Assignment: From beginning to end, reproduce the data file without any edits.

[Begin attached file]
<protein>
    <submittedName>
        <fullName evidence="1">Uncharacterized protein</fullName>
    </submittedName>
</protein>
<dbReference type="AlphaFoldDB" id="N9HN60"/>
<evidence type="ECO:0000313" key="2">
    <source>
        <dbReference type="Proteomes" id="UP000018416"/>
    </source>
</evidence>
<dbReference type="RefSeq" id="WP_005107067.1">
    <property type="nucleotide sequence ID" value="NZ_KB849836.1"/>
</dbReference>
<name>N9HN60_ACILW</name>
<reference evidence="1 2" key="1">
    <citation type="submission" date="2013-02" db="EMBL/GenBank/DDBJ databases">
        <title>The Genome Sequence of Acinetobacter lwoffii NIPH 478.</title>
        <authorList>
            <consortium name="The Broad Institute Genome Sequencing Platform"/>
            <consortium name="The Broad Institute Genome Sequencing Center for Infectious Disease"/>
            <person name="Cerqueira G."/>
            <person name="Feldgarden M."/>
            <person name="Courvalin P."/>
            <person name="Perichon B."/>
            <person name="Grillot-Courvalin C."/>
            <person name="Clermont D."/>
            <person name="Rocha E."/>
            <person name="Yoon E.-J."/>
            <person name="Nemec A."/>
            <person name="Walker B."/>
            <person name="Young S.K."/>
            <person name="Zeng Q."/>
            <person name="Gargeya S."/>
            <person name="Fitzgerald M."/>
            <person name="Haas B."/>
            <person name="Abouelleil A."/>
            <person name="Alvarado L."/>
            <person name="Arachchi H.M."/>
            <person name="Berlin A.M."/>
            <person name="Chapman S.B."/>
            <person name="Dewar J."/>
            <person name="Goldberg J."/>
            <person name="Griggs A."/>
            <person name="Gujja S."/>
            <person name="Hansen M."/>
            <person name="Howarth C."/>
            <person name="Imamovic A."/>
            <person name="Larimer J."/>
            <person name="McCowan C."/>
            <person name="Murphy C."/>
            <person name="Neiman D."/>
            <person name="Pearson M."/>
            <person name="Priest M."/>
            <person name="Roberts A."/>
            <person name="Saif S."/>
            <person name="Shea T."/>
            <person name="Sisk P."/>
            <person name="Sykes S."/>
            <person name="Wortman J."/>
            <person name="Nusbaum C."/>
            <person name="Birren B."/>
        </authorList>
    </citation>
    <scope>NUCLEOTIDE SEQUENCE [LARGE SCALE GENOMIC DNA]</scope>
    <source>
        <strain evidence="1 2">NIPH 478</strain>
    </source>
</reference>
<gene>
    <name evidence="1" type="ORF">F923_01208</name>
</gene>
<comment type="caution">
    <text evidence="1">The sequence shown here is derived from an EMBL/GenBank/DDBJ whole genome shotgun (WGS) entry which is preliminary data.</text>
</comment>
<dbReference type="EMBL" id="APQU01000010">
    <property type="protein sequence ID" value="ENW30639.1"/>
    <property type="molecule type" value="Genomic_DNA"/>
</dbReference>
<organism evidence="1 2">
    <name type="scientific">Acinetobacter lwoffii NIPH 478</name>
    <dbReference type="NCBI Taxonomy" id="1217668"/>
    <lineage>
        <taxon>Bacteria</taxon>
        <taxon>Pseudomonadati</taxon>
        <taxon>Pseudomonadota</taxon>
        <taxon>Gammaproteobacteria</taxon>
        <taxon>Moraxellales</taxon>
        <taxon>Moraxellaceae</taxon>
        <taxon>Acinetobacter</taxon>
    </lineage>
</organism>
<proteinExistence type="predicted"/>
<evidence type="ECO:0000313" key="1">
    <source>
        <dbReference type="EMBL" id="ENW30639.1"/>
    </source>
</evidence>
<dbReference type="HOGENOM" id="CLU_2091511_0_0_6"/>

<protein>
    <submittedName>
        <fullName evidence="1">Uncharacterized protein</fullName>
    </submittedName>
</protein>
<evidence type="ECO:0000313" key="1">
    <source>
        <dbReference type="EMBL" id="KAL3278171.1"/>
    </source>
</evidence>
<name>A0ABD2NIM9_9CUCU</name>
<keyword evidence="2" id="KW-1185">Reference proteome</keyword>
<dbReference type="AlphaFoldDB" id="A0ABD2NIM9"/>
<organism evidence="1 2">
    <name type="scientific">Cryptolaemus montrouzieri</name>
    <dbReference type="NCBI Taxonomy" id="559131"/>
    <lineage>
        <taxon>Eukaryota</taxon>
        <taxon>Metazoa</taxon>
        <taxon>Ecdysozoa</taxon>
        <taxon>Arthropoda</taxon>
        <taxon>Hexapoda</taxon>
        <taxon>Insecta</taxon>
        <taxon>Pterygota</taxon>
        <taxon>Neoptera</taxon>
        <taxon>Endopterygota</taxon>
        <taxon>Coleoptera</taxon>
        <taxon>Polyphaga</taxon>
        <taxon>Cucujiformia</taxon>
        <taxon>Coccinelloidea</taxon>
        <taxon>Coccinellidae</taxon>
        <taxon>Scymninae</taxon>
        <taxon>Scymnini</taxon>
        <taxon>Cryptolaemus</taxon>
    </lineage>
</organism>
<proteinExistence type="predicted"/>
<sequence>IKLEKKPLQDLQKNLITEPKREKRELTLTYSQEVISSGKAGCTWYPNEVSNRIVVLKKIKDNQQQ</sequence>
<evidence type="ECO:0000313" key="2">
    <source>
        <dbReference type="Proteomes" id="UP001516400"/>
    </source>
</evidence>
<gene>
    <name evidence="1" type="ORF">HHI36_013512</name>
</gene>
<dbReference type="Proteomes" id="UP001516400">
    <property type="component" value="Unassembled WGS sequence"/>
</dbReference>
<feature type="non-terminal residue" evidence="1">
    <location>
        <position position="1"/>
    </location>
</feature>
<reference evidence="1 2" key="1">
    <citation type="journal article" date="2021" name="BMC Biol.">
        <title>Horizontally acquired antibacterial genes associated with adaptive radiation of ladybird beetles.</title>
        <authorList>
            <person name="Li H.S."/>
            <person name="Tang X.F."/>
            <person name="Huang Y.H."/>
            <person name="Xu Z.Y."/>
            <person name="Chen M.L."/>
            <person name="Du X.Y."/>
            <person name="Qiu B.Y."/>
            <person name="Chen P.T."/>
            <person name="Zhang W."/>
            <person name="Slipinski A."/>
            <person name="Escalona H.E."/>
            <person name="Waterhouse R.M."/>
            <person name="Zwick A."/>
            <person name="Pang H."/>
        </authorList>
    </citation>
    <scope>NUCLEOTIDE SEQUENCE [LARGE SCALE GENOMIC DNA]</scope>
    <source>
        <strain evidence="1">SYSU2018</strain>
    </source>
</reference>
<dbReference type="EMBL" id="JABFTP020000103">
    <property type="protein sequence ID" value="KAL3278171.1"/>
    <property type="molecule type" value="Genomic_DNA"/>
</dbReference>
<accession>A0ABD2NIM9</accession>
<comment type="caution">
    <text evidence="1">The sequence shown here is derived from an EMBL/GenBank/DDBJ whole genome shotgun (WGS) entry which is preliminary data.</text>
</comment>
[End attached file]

<protein>
    <submittedName>
        <fullName evidence="1">Uncharacterized protein</fullName>
    </submittedName>
</protein>
<dbReference type="AlphaFoldDB" id="N9HN60"/>
<evidence type="ECO:0000313" key="2">
    <source>
        <dbReference type="Proteomes" id="UP000018416"/>
    </source>
</evidence>
<dbReference type="RefSeq" id="WP_005107067.1">
    <property type="nucleotide sequence ID" value="NZ_KB849836.1"/>
</dbReference>
<name>N9HN60_ACILW</name>
<reference evidence="1 2" key="1">
    <citation type="submission" date="2013-02" db="EMBL/GenBank/DDBJ databases">
        <title>The Genome Sequence of Acinetobacter lwoffii NIPH 478.</title>
        <authorList>
            <consortium name="The Broad Institute Genome Sequencing Platform"/>
            <consortium name="The Broad Institute Genome Sequencing Center for Infectious Disease"/>
            <person name="Cerqueira G."/>
            <person name="Feldgarden M."/>
            <person name="Courvalin P."/>
            <person name="Perichon B."/>
            <person name="Grillot-Courvalin C."/>
            <person name="Clermont D."/>
            <person name="Rocha E."/>
            <person name="Yoon E.-J."/>
            <person name="Nemec A."/>
            <person name="Walker B."/>
            <person name="Young S.K."/>
            <person name="Zeng Q."/>
            <person name="Gargeya S."/>
            <person name="Fitzgerald M."/>
            <person name="Haas B."/>
            <person name="Abouelleil A."/>
            <person name="Alvarado L."/>
            <person name="Arachchi H.M."/>
            <person name="Berlin A.M."/>
            <person name="Chapman S.B."/>
            <person name="Dewar J."/>
            <person name="Goldberg J."/>
            <person name="Griggs A."/>
            <person name="Gujja S."/>
            <person name="Hansen M."/>
            <person name="Howarth C."/>
            <person name="Imamovic A."/>
            <person name="Larimer J."/>
            <person name="McCowan C."/>
            <person name="Murphy C."/>
            <person name="Neiman D."/>
            <person name="Pearson M."/>
            <person name="Priest M."/>
            <person name="Roberts A."/>
            <person name="Saif S."/>
            <person name="Shea T."/>
            <person name="Sisk P."/>
            <person name="Sykes S."/>
            <person name="Wortman J."/>
            <person name="Nusbaum C."/>
            <person name="Birren B."/>
        </authorList>
    </citation>
    <scope>NUCLEOTIDE SEQUENCE [LARGE SCALE GENOMIC DNA]</scope>
    <source>
        <strain evidence="1 2">NIPH 478</strain>
    </source>
</reference>
<gene>
    <name evidence="1" type="ORF">F923_01208</name>
</gene>
<comment type="caution">
    <text evidence="1">The sequence shown here is derived from an EMBL/GenBank/DDBJ whole genome shotgun (WGS) entry which is preliminary data.</text>
</comment>
<dbReference type="EMBL" id="APQU01000010">
    <property type="protein sequence ID" value="ENW30639.1"/>
    <property type="molecule type" value="Genomic_DNA"/>
</dbReference>
<organism evidence="1 2">
    <name type="scientific">Acinetobacter lwoffii NIPH 478</name>
    <dbReference type="NCBI Taxonomy" id="1217668"/>
    <lineage>
        <taxon>Bacteria</taxon>
        <taxon>Pseudomonadati</taxon>
        <taxon>Pseudomonadota</taxon>
        <taxon>Gammaproteobacteria</taxon>
        <taxon>Moraxellales</taxon>
        <taxon>Moraxellaceae</taxon>
        <taxon>Acinetobacter</taxon>
    </lineage>
</organism>
<proteinExistence type="predicted"/>
<evidence type="ECO:0000313" key="1">
    <source>
        <dbReference type="EMBL" id="ENW30639.1"/>
    </source>
</evidence>
<dbReference type="HOGENOM" id="CLU_2091511_0_0_6"/>

<protein>
    <submittedName>
        <fullName evidence="1">Uncharacterized protein</fullName>
    </submittedName>
</protein>
<evidence type="ECO:0000313" key="1">
    <source>
        <dbReference type="EMBL" id="KAL3278171.1"/>
    </source>
</evidence>
<name>A0ABD2NIM9_9CUCU</name>
<keyword evidence="2" id="KW-1185">Reference proteome</keyword>
<dbReference type="AlphaFoldDB" id="A0ABD2NIM9"/>
<organism evidence="1 2">
    <name type="scientific">Cryptolaemus montrouzieri</name>
    <dbReference type="NCBI Taxonomy" id="559131"/>
    <lineage>
        <taxon>Eukaryota</taxon>
        <taxon>Metazoa</taxon>
        <taxon>Ecdysozoa</taxon>
        <taxon>Arthropoda</taxon>
        <taxon>Hexapoda</taxon>
        <taxon>Insecta</taxon>
        <taxon>Pterygota</taxon>
        <taxon>Neoptera</taxon>
        <taxon>Endopterygota</taxon>
        <taxon>Coleoptera</taxon>
        <taxon>Polyphaga</taxon>
        <taxon>Cucujiformia</taxon>
        <taxon>Coccinelloidea</taxon>
        <taxon>Coccinellidae</taxon>
        <taxon>Scymninae</taxon>
        <taxon>Scymnini</taxon>
        <taxon>Cryptolaemus</taxon>
    </lineage>
</organism>
<proteinExistence type="predicted"/>
<sequence>IKLEKKPLQDLQKNLITEPKREKRELTLTYSQEVISSGKAGCTWYPNEVSNRIVVLKKIKDNQQQ</sequence>
<evidence type="ECO:0000313" key="2">
    <source>
        <dbReference type="Proteomes" id="UP001516400"/>
    </source>
</evidence>
<gene>
    <name evidence="1" type="ORF">HHI36_013512</name>
</gene>
<dbReference type="Proteomes" id="UP001516400">
    <property type="component" value="Unassembled WGS sequence"/>
</dbReference>
<feature type="non-terminal residue" evidence="1">
    <location>
        <position position="1"/>
    </location>
</feature>
<reference evidence="1 2" key="1">
    <citation type="journal article" date="2021" name="BMC Biol.">
        <title>Horizontally acquired antibacterial genes associated with adaptive radiation of ladybird beetles.</title>
        <authorList>
            <person name="Li H.S."/>
            <person name="Tang X.F."/>
            <person name="Huang Y.H."/>
            <person name="Xu Z.Y."/>
            <person name="Chen M.L."/>
            <person name="Du X.Y."/>
            <person name="Qiu B.Y."/>
            <person name="Chen P.T."/>
            <person name="Zhang W."/>
            <person name="Slipinski A."/>
            <person name="Escalona H.E."/>
            <person name="Waterhouse R.M."/>
            <person name="Zwick A."/>
            <person name="Pang H."/>
        </authorList>
    </citation>
    <scope>NUCLEOTIDE SEQUENCE [LARGE SCALE GENOMIC DNA]</scope>
    <source>
        <strain evidence="1">SYSU2018</strain>
    </source>
</reference>
<dbReference type="EMBL" id="JABFTP020000103">
    <property type="protein sequence ID" value="KAL3278171.1"/>
    <property type="molecule type" value="Genomic_DNA"/>
</dbReference>
<accession>A0ABD2NIM9</accession>
<comment type="caution">
    <text evidence="1">The sequence shown here is derived from an EMBL/GenBank/DDBJ whole genome shotgun (WGS) entry which is preliminary data.</text>
</comment>